( AP ) - Two car bombs, including one that targeted the U.N. refugee agency's offices, killed at least 45 people in the Algerian capital Tuesday, authorities said.
The civil protection agency said one attack killed 30 people and that a second blast left another 15 people dead. The blasts hurled chunks of rubble across roads and peeled away parts of the facade of at least one building, exposing its brick skeleton.
Ron Redmond, chief spokesman for the U.N. High Commissioner for Refugees, said that a head count was under way to determine where the agency's staff members were.
"There were some injuries among staff but we don't have details on that," he said.
Redmond told The Associated Press that the explosion happened about 9:30 a.m. (3:30 a.m.) in a street where the offices of the UNHCR and the U.N. Development Program are both located.
"What is suspected to be a car bomb went off in the street," he said.
Public radio, Algiers Network 3, said the two bombs went off about 10 minutes apart. Some victims of one of the attacks had been riding a school bus, the official news agency APS said.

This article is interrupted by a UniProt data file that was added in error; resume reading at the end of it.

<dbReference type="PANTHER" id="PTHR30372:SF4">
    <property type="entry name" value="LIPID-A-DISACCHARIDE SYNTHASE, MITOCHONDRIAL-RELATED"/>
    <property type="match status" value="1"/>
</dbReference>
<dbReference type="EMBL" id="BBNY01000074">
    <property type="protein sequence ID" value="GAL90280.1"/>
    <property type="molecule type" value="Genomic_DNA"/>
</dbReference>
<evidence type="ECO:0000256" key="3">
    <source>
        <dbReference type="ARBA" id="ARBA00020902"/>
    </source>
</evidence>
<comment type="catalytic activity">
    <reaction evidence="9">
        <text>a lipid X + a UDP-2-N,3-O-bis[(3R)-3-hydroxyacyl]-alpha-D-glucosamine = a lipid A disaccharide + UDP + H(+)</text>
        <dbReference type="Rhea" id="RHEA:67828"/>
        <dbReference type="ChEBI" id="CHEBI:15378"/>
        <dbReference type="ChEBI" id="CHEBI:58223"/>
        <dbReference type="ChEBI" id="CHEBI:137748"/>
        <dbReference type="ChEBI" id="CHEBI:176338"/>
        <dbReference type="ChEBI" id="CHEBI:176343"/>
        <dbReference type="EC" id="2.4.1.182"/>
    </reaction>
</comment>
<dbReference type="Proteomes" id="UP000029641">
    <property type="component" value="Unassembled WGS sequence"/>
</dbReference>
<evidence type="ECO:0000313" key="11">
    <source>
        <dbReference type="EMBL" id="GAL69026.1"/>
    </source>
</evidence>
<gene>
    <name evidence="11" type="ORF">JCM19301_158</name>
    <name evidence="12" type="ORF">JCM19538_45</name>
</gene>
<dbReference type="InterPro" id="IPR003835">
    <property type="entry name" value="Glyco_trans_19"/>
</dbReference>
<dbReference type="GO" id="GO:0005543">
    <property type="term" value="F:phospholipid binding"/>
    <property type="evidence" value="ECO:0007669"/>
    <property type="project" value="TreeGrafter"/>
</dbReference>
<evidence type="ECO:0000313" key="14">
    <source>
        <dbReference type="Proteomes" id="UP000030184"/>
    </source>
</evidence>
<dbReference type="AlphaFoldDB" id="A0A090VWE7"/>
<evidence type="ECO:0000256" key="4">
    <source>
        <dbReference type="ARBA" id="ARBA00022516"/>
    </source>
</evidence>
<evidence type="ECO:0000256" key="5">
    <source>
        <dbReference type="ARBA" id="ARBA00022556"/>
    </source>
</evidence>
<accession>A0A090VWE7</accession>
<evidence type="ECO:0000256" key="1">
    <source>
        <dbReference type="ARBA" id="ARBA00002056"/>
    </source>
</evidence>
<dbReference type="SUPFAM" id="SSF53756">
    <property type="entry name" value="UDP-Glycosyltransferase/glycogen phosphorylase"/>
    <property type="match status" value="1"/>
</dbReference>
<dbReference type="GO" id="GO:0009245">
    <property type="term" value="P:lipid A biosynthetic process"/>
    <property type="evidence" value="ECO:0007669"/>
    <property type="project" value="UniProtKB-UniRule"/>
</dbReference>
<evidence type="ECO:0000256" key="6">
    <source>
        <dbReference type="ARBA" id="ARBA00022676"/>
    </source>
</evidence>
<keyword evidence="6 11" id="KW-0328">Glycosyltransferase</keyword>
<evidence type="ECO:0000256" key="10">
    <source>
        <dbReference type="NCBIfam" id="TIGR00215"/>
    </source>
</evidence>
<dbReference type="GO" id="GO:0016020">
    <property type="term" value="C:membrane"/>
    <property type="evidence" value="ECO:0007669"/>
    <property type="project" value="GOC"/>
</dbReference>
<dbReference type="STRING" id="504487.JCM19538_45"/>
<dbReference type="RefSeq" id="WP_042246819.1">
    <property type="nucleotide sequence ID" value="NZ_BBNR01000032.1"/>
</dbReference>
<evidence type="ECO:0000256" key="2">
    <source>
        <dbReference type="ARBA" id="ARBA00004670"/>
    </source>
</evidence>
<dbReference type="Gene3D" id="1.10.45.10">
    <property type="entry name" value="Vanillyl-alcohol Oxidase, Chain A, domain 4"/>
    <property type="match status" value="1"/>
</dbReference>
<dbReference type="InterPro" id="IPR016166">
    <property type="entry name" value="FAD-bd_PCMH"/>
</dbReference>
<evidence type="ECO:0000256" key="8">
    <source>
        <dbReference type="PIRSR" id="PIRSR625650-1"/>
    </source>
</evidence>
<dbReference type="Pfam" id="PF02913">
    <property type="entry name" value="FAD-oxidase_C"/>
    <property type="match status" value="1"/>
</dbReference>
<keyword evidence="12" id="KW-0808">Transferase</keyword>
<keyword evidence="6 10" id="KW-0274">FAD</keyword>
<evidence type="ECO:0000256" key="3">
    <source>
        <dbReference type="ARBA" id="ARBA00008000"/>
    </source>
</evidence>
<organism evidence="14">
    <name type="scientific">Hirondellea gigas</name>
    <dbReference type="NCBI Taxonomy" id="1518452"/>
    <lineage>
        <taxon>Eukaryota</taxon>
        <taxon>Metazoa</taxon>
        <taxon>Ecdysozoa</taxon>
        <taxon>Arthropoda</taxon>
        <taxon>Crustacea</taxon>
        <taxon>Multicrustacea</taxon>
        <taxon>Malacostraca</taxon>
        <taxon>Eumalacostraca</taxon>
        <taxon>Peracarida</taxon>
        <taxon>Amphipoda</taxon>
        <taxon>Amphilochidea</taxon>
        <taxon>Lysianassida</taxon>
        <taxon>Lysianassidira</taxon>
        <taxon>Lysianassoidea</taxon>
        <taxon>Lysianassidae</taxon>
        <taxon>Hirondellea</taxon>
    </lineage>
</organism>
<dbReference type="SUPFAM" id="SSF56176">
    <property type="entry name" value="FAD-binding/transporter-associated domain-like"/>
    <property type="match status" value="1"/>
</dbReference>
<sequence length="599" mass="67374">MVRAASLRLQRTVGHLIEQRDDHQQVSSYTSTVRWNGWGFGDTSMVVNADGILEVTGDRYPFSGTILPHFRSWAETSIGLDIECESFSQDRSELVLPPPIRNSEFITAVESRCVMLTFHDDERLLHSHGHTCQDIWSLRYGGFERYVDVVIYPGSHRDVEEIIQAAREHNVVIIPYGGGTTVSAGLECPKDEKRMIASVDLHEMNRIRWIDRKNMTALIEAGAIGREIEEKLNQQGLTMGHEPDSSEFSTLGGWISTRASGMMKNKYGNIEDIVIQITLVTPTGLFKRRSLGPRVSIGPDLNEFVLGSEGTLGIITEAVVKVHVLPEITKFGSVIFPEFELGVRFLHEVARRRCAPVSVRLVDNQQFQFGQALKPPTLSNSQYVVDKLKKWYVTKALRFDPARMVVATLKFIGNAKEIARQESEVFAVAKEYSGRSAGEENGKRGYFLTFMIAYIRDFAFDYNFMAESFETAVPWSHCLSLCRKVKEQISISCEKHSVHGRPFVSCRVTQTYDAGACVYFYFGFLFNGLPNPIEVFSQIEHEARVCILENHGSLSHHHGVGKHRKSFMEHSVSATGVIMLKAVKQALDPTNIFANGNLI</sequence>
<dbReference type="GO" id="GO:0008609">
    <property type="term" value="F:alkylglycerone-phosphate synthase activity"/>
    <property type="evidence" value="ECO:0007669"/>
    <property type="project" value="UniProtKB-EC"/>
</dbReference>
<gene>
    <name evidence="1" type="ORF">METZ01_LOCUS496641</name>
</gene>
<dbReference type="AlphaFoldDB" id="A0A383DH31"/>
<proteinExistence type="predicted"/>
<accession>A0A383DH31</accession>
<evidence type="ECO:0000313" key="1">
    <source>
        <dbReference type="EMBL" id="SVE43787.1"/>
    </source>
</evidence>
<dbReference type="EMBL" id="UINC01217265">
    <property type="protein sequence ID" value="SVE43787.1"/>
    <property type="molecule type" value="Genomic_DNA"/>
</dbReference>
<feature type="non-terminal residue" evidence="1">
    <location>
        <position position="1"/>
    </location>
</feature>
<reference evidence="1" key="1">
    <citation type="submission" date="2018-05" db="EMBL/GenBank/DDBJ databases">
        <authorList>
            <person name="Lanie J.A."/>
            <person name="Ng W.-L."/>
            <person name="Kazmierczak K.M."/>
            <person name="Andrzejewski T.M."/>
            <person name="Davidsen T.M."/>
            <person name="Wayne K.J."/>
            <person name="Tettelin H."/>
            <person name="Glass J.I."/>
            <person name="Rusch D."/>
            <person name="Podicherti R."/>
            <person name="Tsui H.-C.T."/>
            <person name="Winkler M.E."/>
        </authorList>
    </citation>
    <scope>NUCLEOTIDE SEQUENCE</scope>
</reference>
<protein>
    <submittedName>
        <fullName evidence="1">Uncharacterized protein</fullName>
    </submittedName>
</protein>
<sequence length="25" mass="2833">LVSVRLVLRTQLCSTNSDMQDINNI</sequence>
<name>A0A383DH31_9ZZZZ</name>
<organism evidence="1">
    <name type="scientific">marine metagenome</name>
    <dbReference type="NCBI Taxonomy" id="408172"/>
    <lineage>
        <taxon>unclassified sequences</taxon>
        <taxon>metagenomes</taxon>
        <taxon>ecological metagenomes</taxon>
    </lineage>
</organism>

Although there were no immediate claims of responsibility, suspicions quickly focused on the North African wing of al-Qaida.
The date - the 11th - could point to an Islamic terror link. Al-Qaida in Islamic North Africa claimed responsibility for attacks on April 11 that hit the prime minister's office and a police station, killing 33 people.
Algeria has been battling Islamic insurgents since the early 1990s, when the army canceled the second round of the country's first-ever multiparty elections, stepping in to prevent likely victory by an Islamic fundamentalist party.
Islamist armed groups then turned to force to overthrow the government, with up to 200,000 people killed in the ensuing violence.
The last year has seen a series of bombings against state targets, many of them suicide attacks.
Recent bombings have been claimed by al-Qaida in Islamic North Africa. That was the name adopted in January after the remnants of the insurgency, the Salafist Group for Call and Combat, or GSPC, formally linked with al-Qaida.
Once focused on toppling the Algerian government, the group has now turned its sights on international holy war and the fight against Western interests. French counterterrorism officials say it is drawing members from across North Africa.
A Sept. 6 attack during President Abdelaziz Bouteflika's visit to the eastern city of Batna killed 22 people, and a suicide bombing two days later on a coast guard barracks in the town of Dellys left at least 28 dead.